Grenfell Family History



Drawing of John Granville Grenfell

John Granville Grenfell (1826 - 1866)

GRENFELL, JOHN GRANVILLE (1826 - 1866), son of Admiral John Pascoe Grenfell of the Brazilian Navy. Before 1854 Grenfell went to Australia to take up an appointment with the New South Wales Colonial Service. He had a very distinguished career, firstly, in 1861 when he was based at Forbes, N.S.W., being appointed a Magistrate for the colony and holding the position of Sub Gold Commissioner for the Western gold district. In January 1862 he was appointed to be an officer for the purpose of determining the extent and position of claims, under the new law relating to goldfields. In December 1864 he was appointed Commissioner for Crown lands for the Warrego district and two years later in October 1866, Commissioner for Crown lands for the Gwyder district. Some years earlier gold had been discovered at Emu Creek which had received a great deal of press publicity.

On December 7th 1866 Grenfell was travelling from Bourke to Dubbo when two masked bushrangers tried to hold up the coach. At the time Grenfell was holding the reins and refused their demands. He drew his pistol and fired at the outlaws, who returned his fire and badly wounded Grenfell in the thigh. Although doctors treated him as soon as help could be obtained, he died twenty four hours after being shot. He was buried at the Church of England Cemetery, Dubbo, where a large headstone is still standing which carries the inscription:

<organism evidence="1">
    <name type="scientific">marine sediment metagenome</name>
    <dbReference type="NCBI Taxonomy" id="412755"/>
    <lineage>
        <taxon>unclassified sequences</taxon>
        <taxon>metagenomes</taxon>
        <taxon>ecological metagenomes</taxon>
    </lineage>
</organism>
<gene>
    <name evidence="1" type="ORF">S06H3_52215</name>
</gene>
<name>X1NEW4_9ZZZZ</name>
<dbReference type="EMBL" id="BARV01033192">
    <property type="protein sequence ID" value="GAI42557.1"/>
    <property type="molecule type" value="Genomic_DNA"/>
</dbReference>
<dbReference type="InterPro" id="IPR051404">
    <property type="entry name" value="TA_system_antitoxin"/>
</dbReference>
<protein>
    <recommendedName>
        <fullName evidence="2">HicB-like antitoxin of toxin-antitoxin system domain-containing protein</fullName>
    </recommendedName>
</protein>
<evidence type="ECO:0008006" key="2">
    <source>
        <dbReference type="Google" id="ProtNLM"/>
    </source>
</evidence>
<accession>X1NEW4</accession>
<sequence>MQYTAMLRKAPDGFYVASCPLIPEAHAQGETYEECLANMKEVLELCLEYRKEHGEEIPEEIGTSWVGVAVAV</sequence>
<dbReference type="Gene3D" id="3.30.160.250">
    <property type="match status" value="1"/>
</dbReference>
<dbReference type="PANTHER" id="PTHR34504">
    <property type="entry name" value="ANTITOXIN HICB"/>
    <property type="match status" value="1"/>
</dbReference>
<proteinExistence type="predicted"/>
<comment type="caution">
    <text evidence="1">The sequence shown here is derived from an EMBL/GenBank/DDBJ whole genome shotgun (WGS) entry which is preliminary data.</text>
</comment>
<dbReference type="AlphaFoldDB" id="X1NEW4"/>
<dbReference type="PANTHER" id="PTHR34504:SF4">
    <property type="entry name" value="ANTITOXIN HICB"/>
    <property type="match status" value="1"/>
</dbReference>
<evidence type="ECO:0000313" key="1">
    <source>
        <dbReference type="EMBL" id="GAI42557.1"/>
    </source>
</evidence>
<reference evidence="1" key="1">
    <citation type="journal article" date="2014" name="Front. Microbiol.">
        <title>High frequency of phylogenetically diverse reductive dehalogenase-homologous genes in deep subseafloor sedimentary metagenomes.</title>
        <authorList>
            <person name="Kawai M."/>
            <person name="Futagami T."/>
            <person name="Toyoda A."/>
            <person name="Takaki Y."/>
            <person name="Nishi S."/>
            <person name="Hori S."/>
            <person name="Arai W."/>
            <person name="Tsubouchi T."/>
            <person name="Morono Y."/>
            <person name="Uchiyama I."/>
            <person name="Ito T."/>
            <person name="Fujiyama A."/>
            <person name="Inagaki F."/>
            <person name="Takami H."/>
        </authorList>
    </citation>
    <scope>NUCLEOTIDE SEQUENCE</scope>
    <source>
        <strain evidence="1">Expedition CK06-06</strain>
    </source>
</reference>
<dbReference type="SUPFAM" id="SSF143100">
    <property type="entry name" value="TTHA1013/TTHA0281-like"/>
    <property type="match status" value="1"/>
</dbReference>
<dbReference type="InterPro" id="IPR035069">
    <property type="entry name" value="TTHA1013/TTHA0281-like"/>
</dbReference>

"SACRED TO THE MEMORY OF JG GRENFELL ESQ. C.C.L. SHOT AT NARROMINE BY BUSHRANGERS ON DECEMBER 8th 1866. AGED 40 YEARS"

A reward of 400 was offered for the arrest and conviction of the armed men but they were never caught. A public testimonial meeting at the Sydney Stock Exchange, chaired by the Governor, Sir John Young and attended by nearly every notable in the Colony, a few days after his death, quickly raised 350 and much more was to be forthcoming.

In 1861 Grenfell married Miss Susan Ellard and at the time of his death had two young daughters.

The township at Emu Creek was subsequently re-named Grenfell to recognise his heroic act. In 1875 in belated recognition of his bravery the New South Wales government sent a gold medal to his widow who at the time was living in the Isle of Man.

This information was provided by the Grenfell Historical Society Inc, as was the drawing of John Granville Grenfell which remains their copyright.